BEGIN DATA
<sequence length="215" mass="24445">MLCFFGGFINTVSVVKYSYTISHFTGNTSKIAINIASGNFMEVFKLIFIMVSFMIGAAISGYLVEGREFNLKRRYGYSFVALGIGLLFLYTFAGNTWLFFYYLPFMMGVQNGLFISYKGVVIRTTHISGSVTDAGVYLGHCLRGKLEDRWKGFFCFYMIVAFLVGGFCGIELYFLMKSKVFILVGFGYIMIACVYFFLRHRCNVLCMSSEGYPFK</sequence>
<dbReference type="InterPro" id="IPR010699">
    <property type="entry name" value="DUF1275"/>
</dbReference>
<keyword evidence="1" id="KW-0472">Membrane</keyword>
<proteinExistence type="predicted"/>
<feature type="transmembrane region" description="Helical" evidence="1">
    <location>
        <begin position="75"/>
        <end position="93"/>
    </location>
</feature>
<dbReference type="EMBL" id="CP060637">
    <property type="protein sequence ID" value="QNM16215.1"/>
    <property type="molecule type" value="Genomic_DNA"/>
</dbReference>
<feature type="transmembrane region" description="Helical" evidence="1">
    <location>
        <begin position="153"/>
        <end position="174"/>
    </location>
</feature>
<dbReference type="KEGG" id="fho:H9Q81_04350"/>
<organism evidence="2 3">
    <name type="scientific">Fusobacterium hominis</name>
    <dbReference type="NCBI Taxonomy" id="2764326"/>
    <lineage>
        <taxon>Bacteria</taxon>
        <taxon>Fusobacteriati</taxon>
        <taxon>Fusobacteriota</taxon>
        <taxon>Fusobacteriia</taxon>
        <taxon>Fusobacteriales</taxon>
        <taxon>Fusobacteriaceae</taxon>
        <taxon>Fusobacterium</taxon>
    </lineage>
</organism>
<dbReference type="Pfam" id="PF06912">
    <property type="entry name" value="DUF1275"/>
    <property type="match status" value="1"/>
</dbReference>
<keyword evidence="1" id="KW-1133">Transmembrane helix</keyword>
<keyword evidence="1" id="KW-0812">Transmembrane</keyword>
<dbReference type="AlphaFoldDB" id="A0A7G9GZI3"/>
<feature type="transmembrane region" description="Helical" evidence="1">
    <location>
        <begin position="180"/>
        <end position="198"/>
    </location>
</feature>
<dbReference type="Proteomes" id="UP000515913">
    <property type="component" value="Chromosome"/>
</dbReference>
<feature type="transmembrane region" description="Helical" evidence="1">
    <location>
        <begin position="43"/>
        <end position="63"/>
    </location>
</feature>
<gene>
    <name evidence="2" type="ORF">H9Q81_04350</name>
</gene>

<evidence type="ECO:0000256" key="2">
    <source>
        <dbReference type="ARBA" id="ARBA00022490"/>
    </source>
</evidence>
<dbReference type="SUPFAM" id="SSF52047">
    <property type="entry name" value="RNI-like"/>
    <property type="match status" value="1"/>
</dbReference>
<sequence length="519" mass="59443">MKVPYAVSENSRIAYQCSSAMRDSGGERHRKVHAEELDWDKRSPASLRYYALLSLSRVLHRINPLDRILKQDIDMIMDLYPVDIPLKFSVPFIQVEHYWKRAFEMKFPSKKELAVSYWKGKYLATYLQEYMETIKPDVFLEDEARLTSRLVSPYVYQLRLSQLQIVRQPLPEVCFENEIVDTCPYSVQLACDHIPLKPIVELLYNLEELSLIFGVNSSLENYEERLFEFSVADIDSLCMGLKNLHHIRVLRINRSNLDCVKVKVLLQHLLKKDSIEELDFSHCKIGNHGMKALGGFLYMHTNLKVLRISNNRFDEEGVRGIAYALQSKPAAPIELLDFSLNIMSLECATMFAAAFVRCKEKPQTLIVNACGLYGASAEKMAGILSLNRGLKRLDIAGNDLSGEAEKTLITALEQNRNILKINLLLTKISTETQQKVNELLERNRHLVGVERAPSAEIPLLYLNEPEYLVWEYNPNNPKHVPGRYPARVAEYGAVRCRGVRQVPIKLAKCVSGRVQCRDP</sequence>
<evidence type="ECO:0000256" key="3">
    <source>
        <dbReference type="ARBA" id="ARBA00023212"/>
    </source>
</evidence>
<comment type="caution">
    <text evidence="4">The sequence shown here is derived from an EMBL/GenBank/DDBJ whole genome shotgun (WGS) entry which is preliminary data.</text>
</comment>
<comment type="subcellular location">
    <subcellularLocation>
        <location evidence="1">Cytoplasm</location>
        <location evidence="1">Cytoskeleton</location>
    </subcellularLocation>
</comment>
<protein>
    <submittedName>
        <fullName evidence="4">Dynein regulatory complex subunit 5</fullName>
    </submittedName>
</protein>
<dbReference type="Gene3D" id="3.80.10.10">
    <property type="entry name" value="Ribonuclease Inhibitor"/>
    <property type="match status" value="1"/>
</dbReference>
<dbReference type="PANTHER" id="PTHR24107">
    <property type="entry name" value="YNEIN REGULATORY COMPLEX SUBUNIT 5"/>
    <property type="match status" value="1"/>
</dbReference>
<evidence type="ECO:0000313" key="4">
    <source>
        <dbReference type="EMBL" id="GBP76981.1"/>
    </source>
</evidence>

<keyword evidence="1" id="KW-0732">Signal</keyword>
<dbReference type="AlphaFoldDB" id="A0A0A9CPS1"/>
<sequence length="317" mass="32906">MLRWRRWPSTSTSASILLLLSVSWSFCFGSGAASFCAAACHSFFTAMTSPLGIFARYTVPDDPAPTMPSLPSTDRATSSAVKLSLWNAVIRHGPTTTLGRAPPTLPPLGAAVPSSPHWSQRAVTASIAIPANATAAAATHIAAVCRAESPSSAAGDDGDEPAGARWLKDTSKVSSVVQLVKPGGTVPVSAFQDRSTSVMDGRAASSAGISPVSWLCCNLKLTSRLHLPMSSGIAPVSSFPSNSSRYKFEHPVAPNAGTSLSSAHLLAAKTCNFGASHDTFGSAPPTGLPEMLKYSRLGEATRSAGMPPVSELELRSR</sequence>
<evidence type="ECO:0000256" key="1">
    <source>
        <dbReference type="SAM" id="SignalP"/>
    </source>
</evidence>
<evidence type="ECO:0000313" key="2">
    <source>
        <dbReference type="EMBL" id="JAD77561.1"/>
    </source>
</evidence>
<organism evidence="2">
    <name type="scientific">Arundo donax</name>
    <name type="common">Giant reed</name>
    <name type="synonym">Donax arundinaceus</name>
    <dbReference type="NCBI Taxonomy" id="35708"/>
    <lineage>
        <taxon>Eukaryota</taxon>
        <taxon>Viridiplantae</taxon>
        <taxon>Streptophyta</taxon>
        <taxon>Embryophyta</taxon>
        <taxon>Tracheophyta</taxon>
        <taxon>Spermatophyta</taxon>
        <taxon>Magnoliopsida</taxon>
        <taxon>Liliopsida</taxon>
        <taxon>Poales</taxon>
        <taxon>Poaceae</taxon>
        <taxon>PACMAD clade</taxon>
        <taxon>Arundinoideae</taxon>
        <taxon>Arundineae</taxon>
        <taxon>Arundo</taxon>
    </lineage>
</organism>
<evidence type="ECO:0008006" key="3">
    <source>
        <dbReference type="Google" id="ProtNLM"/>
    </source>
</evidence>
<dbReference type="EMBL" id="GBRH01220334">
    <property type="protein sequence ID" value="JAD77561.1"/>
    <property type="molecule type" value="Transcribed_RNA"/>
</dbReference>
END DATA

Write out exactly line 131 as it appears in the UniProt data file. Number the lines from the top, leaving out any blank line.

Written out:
        <taxon>Poales</taxon>